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Prosopopoia: or Mother Hubbard's Tale

Edmund Spenser 1552 (London) – 1599 (London)



By that he ended had his ghostly sermon,
The fox was well induc'd to be a parson,
And of the priest eftsoons gan to inquire,
How to a benefice he might aspire.
"Marry, there" (said the priest) "is art indeed:
Much good deep learning one thereout may read;
For that the ground-work is, and end of all,
How to obtain a beneficial.
First, therefore, when ye have in handsome wise
Yourself attired, as you can devise,
Then to some nobleman yourself apply,
Or other great one in the world{"e}s eye,
That hath a zealous disposition
To God, and so to his religion.
There must thou fashion eke a godly zeal,
Such as no carpers may contrare reveal;
For each thing feigned ought more wary be.
There thou must walk in sober gravity,
And seem as saint-like as Saint Radegund:
Fast much, pray oft, look lowly on the ground,
And unto every one do courtesy meek:
These looks (nought saying) do a benefice seek,
But be thou sure one not to lack or long.
And if thee list unto the court to throng,
And there to hunt after the hoped prey,
Then must thou thee dispose another way:
For there thou needs must learn to laugh, to lie,
To face, to forge, to scoff, to company,
To crouch, to please, to be a beetle-stock
Of thy great master's will, to scorn, or mock.
So may'st thou chance mock out a benefice,
Unless thou canst one conjure by device,
Or cast a figure for a bishopric;
And if one could, it were but a school trick.
These be the ways by which without reward
Livings in court be gotten, though full hard;
For nothing there is done without a fee:
The courtier needs must recompensed be
With a benevolence, or have in gage
The primitias of your parsonage:
Scarce can a bishopric forpass them by,
But that it must be gelt in privity.
Do not thou therefore seek a living there,
But of more private persons seek elsewhere,
Whereas thou may'st compound a better penny,
Ne let thy learning question'd be of any.
For some good gentleman, that hath the right
Unto his church for to present a wight,
Will cope with thee in reasonable wise;
That if the living yearly do arise
To forty pound, that then his youngest son
Shall twenty have, and twenty thou hast won:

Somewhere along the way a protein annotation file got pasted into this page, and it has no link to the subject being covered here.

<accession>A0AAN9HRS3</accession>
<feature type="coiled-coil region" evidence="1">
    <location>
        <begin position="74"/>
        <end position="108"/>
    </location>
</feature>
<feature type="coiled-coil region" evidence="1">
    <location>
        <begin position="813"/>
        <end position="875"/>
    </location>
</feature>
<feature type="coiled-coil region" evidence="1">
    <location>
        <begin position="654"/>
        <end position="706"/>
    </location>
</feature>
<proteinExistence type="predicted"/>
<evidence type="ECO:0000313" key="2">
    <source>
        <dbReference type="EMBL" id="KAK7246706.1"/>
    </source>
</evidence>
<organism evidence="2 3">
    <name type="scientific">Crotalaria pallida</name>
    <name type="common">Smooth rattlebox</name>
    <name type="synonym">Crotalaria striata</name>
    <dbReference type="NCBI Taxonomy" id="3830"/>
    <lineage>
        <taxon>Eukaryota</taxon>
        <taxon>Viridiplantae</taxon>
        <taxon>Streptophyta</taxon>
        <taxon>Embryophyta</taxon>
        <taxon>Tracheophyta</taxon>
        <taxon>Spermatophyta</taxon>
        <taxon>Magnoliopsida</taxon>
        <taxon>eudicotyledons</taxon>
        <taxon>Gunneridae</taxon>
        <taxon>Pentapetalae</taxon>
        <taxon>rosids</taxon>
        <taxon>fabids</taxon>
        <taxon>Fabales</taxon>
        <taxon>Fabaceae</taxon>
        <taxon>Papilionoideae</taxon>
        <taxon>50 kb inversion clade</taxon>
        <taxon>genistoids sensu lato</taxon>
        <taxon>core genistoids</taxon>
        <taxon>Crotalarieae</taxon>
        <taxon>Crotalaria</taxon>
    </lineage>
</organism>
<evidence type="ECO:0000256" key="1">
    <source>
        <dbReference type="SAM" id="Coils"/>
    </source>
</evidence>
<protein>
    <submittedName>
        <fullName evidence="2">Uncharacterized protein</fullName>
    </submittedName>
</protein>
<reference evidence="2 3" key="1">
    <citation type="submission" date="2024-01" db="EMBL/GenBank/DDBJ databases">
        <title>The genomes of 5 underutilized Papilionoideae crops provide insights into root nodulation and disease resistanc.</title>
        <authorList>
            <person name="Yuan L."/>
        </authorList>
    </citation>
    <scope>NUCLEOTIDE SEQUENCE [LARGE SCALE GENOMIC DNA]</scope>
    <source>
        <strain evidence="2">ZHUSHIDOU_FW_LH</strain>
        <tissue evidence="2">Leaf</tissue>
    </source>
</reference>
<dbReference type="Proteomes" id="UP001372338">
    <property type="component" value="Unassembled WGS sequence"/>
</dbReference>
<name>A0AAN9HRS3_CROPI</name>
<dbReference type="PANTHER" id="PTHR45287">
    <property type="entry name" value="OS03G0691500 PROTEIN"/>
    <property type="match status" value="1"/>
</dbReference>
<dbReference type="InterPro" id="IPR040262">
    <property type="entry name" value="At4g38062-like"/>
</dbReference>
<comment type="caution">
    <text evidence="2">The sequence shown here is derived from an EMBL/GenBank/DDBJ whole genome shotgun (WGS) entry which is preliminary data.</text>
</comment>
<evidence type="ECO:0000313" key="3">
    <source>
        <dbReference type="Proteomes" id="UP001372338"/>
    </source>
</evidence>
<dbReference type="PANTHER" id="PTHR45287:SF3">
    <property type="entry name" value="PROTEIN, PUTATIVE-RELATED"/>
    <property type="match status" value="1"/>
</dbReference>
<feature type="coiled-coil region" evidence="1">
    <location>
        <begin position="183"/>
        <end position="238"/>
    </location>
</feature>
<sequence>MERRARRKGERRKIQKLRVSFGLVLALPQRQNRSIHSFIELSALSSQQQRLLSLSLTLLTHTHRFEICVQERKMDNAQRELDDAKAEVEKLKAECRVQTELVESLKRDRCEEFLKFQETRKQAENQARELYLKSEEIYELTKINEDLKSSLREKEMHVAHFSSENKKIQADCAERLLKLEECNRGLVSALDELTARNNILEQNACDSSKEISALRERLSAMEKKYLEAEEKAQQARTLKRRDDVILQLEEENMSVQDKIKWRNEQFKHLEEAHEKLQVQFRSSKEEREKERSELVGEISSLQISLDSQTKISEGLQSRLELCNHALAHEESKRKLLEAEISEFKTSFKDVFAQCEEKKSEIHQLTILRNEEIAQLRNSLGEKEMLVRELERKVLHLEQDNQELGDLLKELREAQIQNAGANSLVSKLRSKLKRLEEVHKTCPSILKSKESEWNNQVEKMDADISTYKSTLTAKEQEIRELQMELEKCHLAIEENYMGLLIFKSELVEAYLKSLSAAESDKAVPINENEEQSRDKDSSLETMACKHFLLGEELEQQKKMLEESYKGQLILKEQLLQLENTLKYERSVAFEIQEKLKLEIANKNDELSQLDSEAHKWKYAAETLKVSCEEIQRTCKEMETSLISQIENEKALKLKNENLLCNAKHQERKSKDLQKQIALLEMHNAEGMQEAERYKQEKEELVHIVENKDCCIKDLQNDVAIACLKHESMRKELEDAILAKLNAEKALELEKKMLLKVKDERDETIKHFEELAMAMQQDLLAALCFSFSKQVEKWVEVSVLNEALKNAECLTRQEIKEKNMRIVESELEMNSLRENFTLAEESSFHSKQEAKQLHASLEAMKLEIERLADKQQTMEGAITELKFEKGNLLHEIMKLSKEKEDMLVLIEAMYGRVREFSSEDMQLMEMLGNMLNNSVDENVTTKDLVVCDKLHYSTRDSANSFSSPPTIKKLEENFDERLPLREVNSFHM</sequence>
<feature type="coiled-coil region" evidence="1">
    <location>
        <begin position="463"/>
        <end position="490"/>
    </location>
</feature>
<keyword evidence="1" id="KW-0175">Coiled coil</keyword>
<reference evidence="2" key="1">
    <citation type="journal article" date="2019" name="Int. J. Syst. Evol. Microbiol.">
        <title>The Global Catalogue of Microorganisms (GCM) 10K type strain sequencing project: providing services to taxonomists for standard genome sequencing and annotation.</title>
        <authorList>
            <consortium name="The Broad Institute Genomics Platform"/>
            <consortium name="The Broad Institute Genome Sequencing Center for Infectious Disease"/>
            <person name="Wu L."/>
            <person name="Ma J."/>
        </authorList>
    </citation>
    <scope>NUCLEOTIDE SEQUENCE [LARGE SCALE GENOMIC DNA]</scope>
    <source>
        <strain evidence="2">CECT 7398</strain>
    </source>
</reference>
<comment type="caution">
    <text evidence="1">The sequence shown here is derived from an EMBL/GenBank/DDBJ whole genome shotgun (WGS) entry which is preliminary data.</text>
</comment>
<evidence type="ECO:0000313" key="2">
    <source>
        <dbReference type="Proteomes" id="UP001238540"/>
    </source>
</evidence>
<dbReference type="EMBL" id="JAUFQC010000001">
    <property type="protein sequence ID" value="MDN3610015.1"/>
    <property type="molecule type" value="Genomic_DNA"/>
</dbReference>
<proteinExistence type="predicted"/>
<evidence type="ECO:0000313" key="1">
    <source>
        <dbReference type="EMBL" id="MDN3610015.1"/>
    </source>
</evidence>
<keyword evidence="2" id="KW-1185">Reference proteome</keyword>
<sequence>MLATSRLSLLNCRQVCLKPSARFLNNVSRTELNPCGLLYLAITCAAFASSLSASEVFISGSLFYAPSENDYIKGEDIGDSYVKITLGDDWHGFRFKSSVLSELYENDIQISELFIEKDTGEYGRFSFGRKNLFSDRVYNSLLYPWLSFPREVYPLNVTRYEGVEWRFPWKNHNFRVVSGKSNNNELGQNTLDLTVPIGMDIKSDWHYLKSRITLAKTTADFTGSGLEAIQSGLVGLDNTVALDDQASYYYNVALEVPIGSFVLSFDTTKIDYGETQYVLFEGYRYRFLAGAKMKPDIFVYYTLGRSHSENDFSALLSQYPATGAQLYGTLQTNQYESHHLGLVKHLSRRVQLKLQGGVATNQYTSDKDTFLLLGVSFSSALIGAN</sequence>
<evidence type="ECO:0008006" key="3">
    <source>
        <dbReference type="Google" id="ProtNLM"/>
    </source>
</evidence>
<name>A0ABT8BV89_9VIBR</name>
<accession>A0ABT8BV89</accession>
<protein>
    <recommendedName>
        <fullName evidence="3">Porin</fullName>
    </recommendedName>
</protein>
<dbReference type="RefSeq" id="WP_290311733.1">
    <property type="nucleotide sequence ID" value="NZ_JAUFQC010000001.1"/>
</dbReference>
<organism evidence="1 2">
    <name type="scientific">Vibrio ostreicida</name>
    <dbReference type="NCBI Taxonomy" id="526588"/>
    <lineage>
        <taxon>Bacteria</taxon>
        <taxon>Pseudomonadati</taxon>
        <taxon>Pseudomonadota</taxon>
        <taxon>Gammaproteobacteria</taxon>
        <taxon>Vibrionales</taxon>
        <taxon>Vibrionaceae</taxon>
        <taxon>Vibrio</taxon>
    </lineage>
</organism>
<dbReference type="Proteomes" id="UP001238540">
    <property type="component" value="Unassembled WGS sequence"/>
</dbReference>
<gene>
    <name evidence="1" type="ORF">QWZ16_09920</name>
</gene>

Thou hast it won, for it is of frank gift,
And he will care for all the rest to shift,
Both that the bishop may admit of thee,
And that therein thou may'st maintained be.
This is the way for one that is unlearn'd
Living to get, and not to be discern'd.
But they that are great clerks, have nearer ways,
For learning sake to living them to raise;
Yet many eke of them (God wot) are driven
T' accept a benefice in pieces riven.
How say'st thou (friend), have I not well discourst
Upon this common-place (though plain, not worst)?
Better a short tale than a bad long shriving.
Needs any more to learn to get a living?"

"Now sure, and by my halidom," (quoth he)
"Ye a great master are in your degree:
Great thanks I yield you for your discipline,
And do not doubt but duly to incline
My wits thereto, as ye shall shortly hear."
The priest him wish'd good speed, and well to fare:
So parted they, as either's way them led.
But th' ape and fox ere long so well them sped,
Through the priest's wholesome counsel lately taught,
And through their own fair handling wisely wrought,
That they a benefice 'twixt them obtained;
And crafty Reynold was a priest ordained,
And th' ape his parish clerk procur'd to be.
Then made they revel rout and goodly glee;
But, ere long time had passed, they so ill
Did order their affairs, that th' evil will
Of all their parish'ners they had constrain'd;
Who to the Ordinary of them complain'd,
How foully they their offices abus'd,
And them of crimes and heresies accus'd,
That pursuivants he often for them sent;
But they neglected his command{"e}ment.
So long persisted obstinate and bold,
Till at the length he published to hold
A visitation, and them cited thether:
Then was high time their wits about to geather.
What did they then, but made a composition
With their next neighbour priest, for light condition,
To whom their living they resigned quite
For a few pence, and ran away by night.

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Submitted on May 13, 2011

3:51 min read
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Edmund Spenser

Edmund Spenser was an English poet best known for The Faerie Queene, an epic poem and fantastical allegory celebrating the Tudor dynasty and Elizabeth I. more…

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